Tuesday, October 14, 2008

Salary Data For Academic Jobs

Sebastian Bauhoff:

With many of my friends are preparing for the annual job market song and dance, one question they will have soon is what salary expectations are appropriate for what position and institution.

It seems hard to know. Fortunately (and somewhat incredibly) the Department of Labor Foreign Labor Certification Data Center not only collects employer petitions for H-1B visas for foreign professionals, but the DOL also posts them online. The data goes back until 2001; information for other visa types is sometimes available for earlier years. Overall this seems like a great source for labor economic studies or the effects of visa restrictions etc. (Let us know if you use it!)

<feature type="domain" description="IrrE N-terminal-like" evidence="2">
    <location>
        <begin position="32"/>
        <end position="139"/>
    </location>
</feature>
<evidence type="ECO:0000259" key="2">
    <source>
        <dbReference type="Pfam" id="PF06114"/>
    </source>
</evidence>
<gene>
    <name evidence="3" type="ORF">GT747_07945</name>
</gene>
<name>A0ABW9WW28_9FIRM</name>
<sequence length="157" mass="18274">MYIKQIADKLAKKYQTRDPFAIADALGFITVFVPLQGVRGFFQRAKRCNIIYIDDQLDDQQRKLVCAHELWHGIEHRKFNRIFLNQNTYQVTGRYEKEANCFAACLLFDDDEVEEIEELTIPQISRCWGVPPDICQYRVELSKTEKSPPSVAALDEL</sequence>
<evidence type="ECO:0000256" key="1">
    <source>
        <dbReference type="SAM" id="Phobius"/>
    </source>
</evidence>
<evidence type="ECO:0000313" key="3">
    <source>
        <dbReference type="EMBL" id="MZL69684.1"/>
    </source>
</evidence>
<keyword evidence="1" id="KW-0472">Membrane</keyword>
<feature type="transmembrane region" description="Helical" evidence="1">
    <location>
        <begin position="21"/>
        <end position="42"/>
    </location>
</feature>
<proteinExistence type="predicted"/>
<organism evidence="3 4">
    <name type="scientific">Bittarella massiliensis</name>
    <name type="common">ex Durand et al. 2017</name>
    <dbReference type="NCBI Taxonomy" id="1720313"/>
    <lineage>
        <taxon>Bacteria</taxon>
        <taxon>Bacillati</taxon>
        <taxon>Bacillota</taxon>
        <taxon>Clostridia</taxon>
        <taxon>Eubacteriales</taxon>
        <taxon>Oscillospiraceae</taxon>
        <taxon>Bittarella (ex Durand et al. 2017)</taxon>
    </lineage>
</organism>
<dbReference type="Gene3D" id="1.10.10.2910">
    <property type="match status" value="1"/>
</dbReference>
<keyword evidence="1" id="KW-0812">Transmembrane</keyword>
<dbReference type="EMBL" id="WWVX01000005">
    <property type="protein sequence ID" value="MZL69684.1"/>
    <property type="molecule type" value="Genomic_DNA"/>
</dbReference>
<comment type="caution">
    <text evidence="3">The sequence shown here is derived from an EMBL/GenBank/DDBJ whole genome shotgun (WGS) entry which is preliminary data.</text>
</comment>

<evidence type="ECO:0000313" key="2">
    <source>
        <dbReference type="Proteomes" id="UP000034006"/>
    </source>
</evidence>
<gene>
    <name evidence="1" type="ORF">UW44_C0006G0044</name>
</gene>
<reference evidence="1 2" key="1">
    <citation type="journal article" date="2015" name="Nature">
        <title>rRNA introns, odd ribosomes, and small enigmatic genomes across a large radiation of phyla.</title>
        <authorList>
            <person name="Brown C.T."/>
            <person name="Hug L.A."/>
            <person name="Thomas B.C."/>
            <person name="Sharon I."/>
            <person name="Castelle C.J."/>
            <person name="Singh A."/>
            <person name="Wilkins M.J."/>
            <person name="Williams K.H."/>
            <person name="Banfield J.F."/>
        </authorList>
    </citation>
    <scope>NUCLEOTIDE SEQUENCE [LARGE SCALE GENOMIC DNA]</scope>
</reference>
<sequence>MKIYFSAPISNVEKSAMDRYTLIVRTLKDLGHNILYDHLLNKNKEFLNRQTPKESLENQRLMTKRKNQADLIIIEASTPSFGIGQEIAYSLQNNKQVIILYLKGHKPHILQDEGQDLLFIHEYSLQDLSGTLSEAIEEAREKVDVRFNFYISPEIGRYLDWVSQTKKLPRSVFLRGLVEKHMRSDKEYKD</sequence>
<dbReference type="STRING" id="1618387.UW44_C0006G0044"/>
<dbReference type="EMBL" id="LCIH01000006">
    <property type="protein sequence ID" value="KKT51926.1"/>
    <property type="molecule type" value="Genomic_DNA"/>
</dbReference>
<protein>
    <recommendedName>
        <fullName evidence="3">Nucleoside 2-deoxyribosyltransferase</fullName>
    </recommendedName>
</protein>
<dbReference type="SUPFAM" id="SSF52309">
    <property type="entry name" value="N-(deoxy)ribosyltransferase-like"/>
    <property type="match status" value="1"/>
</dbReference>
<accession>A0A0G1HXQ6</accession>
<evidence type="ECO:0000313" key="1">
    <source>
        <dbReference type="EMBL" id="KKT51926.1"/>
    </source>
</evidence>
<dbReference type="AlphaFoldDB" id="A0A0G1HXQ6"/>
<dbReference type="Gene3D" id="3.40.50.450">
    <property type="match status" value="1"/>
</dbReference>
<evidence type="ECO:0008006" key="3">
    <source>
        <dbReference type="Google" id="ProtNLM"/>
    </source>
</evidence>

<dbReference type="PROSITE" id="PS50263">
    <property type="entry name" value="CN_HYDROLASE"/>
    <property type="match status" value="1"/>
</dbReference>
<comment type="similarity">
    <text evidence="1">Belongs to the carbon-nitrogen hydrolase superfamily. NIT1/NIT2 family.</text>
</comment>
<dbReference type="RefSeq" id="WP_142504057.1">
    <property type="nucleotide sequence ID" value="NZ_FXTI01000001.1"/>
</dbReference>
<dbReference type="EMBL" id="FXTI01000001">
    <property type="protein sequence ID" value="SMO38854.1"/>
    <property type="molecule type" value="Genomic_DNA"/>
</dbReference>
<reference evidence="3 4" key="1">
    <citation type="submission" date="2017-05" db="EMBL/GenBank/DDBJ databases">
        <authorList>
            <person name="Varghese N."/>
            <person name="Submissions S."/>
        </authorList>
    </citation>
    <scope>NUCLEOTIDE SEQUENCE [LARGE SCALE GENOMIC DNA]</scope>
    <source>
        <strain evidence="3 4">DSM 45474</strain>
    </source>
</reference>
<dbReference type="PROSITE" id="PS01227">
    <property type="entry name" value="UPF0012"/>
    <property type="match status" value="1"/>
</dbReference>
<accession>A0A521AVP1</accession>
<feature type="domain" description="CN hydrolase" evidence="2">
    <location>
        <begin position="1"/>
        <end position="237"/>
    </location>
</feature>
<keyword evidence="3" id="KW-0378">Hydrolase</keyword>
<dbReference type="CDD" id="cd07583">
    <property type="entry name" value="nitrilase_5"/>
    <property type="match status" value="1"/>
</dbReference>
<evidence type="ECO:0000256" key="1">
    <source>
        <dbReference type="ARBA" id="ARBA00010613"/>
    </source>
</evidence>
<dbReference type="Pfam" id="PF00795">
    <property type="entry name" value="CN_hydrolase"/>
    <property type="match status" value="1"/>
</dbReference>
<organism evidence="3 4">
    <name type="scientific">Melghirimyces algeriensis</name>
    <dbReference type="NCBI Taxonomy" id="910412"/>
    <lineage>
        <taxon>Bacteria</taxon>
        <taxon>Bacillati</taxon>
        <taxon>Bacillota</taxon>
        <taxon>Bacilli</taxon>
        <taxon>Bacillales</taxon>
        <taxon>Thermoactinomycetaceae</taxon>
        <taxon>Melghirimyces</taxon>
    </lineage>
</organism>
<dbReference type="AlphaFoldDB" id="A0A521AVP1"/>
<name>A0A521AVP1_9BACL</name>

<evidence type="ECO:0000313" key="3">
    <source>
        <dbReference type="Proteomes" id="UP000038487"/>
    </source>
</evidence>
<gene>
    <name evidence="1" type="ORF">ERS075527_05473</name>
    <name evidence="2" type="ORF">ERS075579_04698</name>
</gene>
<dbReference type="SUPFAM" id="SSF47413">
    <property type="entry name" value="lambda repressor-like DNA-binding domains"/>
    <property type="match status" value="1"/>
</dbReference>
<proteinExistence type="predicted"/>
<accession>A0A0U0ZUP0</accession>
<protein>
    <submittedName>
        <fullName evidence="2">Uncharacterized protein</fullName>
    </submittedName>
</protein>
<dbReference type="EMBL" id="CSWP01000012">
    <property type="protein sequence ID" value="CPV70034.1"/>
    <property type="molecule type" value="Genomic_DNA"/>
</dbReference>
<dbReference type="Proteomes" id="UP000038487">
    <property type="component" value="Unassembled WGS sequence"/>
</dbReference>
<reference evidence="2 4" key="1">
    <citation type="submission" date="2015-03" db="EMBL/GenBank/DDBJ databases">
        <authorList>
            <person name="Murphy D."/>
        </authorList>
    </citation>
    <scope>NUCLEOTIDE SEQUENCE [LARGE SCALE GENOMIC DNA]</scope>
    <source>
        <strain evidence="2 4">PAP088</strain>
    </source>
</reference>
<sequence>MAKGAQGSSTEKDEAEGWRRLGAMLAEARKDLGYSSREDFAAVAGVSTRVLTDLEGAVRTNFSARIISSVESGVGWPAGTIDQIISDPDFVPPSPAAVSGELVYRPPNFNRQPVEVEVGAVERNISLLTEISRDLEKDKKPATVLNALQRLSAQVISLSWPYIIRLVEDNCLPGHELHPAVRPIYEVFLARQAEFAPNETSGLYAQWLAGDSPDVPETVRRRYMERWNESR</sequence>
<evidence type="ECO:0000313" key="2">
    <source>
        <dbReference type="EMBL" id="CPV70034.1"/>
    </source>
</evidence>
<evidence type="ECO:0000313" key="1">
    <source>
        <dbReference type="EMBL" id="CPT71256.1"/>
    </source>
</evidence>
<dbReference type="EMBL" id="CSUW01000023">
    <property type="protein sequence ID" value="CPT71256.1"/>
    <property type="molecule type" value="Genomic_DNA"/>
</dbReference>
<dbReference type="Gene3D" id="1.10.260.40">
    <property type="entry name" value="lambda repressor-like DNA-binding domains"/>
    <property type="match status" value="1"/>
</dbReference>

But the data is also good for a quick reality check on salary expectations. You can search by institution on the DOL website or type in a keyword in this search engine.

For example, looking for "assistant professor economics harvard" will reveal two visa petitions from the university, with a proposed salary of $115,000 in 2005. Stanford proposed to pay $120,000 in early 2006. The data is not just limited to academic jobs of course. You can also see that Morgan Stanley proposed to pay $85,000 for an analyst in New York in 2006. Or that a taxi company in Maryland proposed $11.41 per hour.

Naturally the data is limited since it only covers a specific group of job applicants. Maybe they'll take a lower salary in exchange for help with the visa, or they get paid more to leave their home countries. But the relative scales across institutions could be similar and it's better than no idea at all.

I just did a quick comparison of salaries for econ profs to finance profs. Remind me again why I didn't pursue a PhD in Finance? Oh yeah...

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